In the assembly of the laser device's PCB 16 the laser diode 8 is generally aligned to emit the laser light beam 10 perpendicular to the longitudinal axis of the PCB 16 (which has its longitudinal axis in line with the longitudinal axis of the device's case. (This is done by physical alignment with precise mechanical jigs.) To accomplish this the PCB 16 is put into a jig that holds its longitudinal axis parallel to the Z axis. The jig has a set of spring loaded programing connections (terminals) that matingly contact the programming terminals of the connector socket 32 for the microprocessor 24 on the PCB 16. The laser diode 8 is energized so as to shoot the laser light beam 10 approximately horizontal (in the XY plane) and project it onto a first reference point some distance away. (approximately 1 meter) If the laser light beam 10 does not shine on this reference point then the laser diode is mechanically adjusted (by altering the hard soldered power connectors that affix the laser diode 8 to the PCB 16) until it does. Then the programming unit applies the correct algorithms to determine a first zero point reading. The laser device 2 is then rotated 180 degrees such that its longitudinal axis still resides parallel to the Z axis. This procedure is repeated with respect to a second reference point at the same vertical elevation. The programing unit applies algorithms that uses these first and second readings to establish a true zero point reading for the triaxial accelerometer's reference grid and inputs this value to the microprocessor. (Thus when the triaxial accelerometer 26 sends a signal to the microprocessor 24 that the laser device 2 is positioned at this zero point, the laser light beam 10 is projecting horizontally or it is "level".) Since the triaxial accelerometer 26 and the laser diode 8 are both mechanically fixed on the PCB 16 this calibration is good for the life of the laser device 2. The microprocessor 24 selectively changes the color of the LEDS 22 from red to green as the signal from the triaxial accelerometer 26 indicates that it is approaching the zero point. The LEDS 22 are arranged in a row of three. The LED 22 nearest the laser diode 8 goes from red to green when the longitudinal axis of the laser device 2 is within 1/2th of a degree plus or minus of the zero point. The middle LED goes from red to green when the longitudinal axis of the laser device 2 is within 1/4 of a degree plus or minus of the zero point. The light furthest the laser diode 8 goes from red to green when the longitudinal axis of the laser device 2 is within 1/8th of a degree plus or minus of the zero point. Accordingly, when all three LEDS 22 have changed from red to green and remain solid green the laser light beam 10 will also be projecting at 1/8th of a degree plus or minus of the horizontal axis. In an alternate, lower costing embodiment, one of the end three lights will always be green if the beam is not level, and the remaining two lights will both turn from red to green when the device 2 is less than 1/2 of a degree horizontal. It should be noted that other timing/indication configurations are well know in the art and could be utilized without departing from the scope of this invention.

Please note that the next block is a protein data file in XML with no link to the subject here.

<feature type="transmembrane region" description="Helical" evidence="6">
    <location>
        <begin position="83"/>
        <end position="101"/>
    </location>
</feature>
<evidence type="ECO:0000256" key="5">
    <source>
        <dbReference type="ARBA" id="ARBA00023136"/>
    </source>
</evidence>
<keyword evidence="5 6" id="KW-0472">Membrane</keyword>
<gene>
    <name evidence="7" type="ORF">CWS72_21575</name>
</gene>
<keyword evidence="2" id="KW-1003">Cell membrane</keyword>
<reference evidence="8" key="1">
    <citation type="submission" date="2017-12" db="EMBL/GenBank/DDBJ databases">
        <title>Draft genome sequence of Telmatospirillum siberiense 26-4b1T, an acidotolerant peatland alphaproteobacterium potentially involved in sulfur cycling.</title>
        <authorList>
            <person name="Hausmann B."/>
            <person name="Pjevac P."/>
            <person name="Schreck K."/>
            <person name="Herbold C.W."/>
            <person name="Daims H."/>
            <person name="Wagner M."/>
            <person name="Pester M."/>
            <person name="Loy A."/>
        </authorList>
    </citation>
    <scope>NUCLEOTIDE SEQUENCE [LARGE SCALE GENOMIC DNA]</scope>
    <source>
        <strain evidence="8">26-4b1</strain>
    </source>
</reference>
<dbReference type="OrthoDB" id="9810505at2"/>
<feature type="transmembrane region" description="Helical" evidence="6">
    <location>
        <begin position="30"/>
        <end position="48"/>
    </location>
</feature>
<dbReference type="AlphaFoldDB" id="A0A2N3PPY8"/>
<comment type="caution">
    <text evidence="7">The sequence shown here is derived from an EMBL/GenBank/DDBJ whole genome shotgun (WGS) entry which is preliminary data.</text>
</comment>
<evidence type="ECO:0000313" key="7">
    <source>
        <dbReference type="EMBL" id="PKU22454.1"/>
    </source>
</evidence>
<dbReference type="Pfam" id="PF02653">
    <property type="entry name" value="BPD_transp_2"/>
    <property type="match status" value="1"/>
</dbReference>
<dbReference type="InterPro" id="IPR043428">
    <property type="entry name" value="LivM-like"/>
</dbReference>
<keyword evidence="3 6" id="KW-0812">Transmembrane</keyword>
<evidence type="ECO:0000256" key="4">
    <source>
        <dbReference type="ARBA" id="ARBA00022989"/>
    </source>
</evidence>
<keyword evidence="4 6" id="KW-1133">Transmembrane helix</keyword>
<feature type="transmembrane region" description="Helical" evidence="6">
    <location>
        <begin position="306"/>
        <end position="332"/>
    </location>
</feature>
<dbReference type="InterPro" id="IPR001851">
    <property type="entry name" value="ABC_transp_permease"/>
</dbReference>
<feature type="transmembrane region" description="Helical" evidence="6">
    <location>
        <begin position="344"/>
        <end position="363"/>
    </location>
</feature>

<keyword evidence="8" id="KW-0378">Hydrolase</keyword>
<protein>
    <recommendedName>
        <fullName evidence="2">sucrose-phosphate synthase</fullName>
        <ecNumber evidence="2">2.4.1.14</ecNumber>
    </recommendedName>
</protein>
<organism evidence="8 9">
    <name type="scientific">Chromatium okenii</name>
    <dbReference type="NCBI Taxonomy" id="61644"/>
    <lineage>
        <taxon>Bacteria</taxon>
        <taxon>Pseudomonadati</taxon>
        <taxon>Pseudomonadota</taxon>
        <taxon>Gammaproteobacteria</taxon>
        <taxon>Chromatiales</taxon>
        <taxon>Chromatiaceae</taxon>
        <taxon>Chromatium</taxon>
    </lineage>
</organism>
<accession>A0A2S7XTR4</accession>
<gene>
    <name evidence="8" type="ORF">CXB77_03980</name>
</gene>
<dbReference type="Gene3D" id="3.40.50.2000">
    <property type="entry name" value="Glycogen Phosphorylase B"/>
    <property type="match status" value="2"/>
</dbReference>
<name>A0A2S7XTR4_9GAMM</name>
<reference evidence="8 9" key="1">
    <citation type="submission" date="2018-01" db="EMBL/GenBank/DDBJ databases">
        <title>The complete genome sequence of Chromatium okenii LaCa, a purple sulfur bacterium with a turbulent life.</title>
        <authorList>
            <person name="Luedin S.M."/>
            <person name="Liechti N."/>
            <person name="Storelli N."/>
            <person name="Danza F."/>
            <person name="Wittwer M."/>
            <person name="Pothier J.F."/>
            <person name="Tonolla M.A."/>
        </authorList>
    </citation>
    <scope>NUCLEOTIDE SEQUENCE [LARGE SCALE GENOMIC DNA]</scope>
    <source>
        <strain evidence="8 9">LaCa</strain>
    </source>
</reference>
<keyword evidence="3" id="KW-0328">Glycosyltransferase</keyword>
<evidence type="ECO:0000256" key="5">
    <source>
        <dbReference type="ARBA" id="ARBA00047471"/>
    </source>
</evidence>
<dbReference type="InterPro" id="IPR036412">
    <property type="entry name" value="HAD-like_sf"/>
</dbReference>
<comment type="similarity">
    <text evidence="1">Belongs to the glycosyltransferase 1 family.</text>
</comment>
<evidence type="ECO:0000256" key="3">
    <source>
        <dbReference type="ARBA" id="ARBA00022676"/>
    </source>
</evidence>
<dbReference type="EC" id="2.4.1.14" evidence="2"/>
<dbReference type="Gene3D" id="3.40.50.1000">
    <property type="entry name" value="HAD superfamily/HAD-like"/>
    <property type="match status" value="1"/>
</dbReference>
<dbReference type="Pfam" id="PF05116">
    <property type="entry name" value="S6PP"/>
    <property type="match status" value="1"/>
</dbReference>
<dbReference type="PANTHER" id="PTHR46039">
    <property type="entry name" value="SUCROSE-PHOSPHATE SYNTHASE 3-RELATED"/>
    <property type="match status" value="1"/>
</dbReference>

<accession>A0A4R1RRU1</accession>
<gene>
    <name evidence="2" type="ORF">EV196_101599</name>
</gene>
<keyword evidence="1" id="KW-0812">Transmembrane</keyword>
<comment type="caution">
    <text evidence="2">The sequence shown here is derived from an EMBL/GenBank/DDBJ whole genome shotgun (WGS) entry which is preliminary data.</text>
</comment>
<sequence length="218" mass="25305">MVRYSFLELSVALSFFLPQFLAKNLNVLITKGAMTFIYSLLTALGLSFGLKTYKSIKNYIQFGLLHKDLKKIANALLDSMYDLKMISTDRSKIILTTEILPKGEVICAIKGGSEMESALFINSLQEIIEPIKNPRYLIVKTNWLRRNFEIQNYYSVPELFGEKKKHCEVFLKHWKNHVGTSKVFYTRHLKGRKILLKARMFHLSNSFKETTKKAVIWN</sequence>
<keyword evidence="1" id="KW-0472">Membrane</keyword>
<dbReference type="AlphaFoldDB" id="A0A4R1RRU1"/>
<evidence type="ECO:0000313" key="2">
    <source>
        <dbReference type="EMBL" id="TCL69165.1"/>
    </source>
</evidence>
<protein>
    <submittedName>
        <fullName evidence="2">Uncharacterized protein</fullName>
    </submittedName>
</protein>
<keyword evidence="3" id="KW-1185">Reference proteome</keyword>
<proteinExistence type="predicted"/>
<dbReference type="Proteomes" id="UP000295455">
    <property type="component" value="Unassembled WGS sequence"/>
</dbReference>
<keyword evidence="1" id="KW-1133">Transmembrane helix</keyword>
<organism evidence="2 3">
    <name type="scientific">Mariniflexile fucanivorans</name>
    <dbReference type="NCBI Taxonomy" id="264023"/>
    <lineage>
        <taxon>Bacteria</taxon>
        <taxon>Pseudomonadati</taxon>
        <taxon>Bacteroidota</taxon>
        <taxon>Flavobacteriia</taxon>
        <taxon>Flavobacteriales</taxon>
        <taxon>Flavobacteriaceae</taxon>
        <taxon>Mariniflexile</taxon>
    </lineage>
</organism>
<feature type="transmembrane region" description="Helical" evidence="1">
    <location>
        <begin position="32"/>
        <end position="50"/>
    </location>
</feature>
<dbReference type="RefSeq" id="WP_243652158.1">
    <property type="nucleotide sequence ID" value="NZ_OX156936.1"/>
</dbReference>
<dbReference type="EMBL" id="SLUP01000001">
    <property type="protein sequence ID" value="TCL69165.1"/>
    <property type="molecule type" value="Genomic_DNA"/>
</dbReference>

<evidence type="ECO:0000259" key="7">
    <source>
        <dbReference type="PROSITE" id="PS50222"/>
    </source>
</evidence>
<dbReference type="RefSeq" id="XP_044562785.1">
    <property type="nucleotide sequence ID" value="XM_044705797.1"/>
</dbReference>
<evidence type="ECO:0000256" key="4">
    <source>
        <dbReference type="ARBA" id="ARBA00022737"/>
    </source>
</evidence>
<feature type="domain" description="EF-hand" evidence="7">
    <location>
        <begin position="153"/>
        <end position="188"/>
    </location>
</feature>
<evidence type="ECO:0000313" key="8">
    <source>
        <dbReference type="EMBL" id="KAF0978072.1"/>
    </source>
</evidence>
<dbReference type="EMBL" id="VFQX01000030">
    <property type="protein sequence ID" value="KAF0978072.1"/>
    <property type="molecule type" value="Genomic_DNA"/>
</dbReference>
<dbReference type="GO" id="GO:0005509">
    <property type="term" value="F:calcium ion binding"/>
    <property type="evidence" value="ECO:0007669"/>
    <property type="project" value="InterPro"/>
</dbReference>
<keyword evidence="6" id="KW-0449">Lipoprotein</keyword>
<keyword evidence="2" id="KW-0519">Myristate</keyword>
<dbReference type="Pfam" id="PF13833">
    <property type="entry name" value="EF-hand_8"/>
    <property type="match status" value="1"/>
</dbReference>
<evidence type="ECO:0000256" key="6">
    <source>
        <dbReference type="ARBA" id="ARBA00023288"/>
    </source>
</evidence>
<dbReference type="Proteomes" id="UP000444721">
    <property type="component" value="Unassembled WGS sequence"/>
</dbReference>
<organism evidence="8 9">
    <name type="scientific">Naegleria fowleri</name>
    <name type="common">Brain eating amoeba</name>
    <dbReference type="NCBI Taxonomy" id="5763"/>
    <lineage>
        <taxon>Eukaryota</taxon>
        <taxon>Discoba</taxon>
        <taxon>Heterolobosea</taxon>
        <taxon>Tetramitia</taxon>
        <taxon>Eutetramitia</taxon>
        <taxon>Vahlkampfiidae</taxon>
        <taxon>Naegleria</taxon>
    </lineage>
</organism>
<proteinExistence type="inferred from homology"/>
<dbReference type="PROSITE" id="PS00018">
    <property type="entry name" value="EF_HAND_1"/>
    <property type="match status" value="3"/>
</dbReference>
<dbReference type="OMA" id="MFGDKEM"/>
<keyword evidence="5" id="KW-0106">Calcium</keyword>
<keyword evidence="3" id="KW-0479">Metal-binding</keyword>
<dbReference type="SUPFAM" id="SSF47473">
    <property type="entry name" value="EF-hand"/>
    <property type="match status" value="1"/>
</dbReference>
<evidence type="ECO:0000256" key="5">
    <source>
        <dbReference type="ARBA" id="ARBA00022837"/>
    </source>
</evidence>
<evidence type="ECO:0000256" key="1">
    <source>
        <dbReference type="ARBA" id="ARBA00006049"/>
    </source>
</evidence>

Simply stated, the triaxial accelerometer generates and sends an electronic signal to the microprocessor 24 that represents the axial position of the laser device 2 relative to the horizontal X or Y axis. Then the microprocessor 24 applies an algorithm based on this position and generates and sends an electronic instruction that determines what color each LED 22 emits.